In other words, they had the tools, they had the talent, and they were more pure, unadulterated moxy than most first-time filmmakers could ever hope to have…so why is Buckaroo Banzai Supercult worthy?
Because Buckaroo Banzai is so damn silly!
Buckaroo Banzai is a space-faring version of Our Man Flint, a Flash Gordon-esque version of They Live!, and a somehow LESS coherent mashup of Big Trouble in Little China, Ice Pirates, and the Last Starfighter. This is a film where Jeff Goldblum, the chaos theorist, human fly, Hahahrawrrahaha Jeff Goldblum…is the straight man! This is a movie with dialogue like, “Laugh-a while you can, monkey-boy!” and “I’ve been ionized, but I’m okay now,” and “Buckaroo, The White House wants to know is everything ok with the alien space craft from Planet 10 or should we just go ahead and destroy Russia?”
Much of the aforementioned silliness comes from Dr. Lizardo played by John Lithgow. Lithgow told an interviewer, “”I have had roles where I came very close to going over the top. In Twilight Zone I almost went over the top several times. But this role is completely over the top. It makes the role in Twilight Zone seem like a model of restraint. I do it in a wild, red fright wig and rotten false teeth with a thick Italian accent. It’s wild.” For the accent Lithgow spent time with an Italian tailor that worked at MGM and recorded his voice reading the dialogue from the script. Lithgow would then practice his lines using the recordings as reference. Lithgow then got the tailor credit in the movie as a dialogue coach for his help.
In other cases the team was simply shafted by the producers. The original director of photography of the film was Jordan Cronenweth, who famously shot Blade Runner a few years earlier. The filmmakers specifically wanted their film to be rich in color and texture, which Cronenweth was specifically known for. However, several weeks into filming, producer David Begelman had Jordan Cronenweth replaced with Fred J. Koenekamp against the wishes of the director and crew in order to give the film its campy, flat visuals.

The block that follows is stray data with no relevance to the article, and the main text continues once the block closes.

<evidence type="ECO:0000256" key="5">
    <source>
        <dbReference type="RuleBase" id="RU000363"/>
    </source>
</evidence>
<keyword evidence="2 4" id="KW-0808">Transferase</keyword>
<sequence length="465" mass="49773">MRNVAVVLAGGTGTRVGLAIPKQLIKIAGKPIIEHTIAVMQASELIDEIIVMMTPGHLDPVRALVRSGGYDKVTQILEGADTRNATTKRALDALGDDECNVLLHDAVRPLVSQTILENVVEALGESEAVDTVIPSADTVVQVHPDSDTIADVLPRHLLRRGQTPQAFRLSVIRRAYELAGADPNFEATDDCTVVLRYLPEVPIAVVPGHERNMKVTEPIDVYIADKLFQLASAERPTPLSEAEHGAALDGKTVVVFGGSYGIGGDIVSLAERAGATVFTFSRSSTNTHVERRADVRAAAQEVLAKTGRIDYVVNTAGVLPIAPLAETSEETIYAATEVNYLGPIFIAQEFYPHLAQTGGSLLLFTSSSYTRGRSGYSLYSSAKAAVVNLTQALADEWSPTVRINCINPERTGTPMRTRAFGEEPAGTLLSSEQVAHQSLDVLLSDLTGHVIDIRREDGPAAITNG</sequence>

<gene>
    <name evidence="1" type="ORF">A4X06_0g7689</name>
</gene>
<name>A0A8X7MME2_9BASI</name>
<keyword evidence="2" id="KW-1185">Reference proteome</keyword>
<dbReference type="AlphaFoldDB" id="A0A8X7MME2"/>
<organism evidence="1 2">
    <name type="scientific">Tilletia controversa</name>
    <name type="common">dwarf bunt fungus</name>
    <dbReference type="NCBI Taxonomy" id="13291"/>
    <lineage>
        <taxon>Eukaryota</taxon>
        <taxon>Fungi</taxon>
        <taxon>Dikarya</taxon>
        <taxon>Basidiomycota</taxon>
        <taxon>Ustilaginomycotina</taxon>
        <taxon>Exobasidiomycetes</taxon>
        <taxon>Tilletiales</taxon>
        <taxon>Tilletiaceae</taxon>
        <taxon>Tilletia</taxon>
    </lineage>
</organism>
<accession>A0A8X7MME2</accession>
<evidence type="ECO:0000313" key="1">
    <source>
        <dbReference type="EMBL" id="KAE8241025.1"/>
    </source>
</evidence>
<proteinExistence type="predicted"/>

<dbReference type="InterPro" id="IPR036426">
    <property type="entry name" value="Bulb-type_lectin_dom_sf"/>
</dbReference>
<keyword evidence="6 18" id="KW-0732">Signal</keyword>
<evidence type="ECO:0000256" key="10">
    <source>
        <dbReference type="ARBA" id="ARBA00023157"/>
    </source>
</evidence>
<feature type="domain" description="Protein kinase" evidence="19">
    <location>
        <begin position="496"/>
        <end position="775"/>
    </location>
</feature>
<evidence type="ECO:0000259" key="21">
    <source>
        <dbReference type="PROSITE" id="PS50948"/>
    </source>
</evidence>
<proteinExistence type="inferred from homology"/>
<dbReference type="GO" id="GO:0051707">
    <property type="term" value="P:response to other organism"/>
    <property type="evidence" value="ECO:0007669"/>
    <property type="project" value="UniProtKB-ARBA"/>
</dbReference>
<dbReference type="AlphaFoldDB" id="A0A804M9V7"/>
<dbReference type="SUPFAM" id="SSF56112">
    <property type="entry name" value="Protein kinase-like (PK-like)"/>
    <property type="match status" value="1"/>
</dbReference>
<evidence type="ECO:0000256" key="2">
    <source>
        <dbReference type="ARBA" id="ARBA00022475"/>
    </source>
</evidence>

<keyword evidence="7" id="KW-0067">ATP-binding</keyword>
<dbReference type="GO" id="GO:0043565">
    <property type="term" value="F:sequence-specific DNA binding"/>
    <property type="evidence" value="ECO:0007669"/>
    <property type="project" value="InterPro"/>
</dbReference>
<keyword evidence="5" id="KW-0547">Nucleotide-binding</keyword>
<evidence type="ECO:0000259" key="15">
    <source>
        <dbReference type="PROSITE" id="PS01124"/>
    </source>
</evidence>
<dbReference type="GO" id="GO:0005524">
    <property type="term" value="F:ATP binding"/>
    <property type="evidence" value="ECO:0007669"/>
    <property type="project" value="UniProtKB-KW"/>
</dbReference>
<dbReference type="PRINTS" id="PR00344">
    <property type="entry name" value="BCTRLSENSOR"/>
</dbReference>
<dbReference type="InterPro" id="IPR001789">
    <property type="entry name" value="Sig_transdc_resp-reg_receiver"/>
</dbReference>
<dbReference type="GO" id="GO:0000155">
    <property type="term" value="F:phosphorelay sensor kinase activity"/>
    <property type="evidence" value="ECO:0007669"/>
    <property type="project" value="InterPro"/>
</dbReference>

When it came time to film the end titles sequence, where Buckaroo and pals are walking around a dry L.A. aqueduct in step to the music, the music wasn’t ready so the composers told the film crew to use the song, “Uptown Girl” by Billy Joel as a placeholder because it was the exact same tempo. Those scenes were filmed with “Uptown Girl” blaring from a boom box tied to the back of the camera truck.
20th Century Fox made no attempts to sell the film to a mainstream audience with traditional promotion. tudio publicist Rosemary LaSalmandra said, “Nobody knew what to do with Buckaroo Banzai. There was no simple way to tell anyone what it was about—I’m not sure anybody knew”. Lithgow said, “I’ve tried to explain the story line to people and it takes about an hour. I mean it; it’s that complicated. But it’s terrific. Every time I tell people about it, I get so excited that I end it by saying, “Buckaroo Banzai, remember where you heard it first!”
Despite their best efforts Buckaroo Banzai was a financial failure bringing in roughly $6.3 million from its initial budget of $17 million. The end of the movie invites the viewer to watch for the upcoming film “Buckaroo Banzai vs. The World Crime League” which was the real title for a planned sequel that the infant studio planned to make if Buckaroo Banzai film had been successful. Instead, Richter and Cantor’s studio went bankrupt and Buckaroo Banzai never got the sequel it rightfully deserved. However, it unsurprisingly developed a massive cult following for its sheer over-the-top awesomeness.
Buckaroo Banzai has a 6.4 on IMDB and a 72% on Rotten Tomatoes. Jeffrey Anderson of Combustible Celluloid says, “There’s so much going on here and so much fun to be had, I’ve never really been sure what the plot was.” While Rob Vaux of Mania.com calls it, “A one-film franchise that never was, too daft and marvelous to expand any further.”
Remember Supercultists…no matter where you go, there you are.
The Supercult show is proud to present, The Adventures of Buckaroo Banzai Across the 8th Dimension.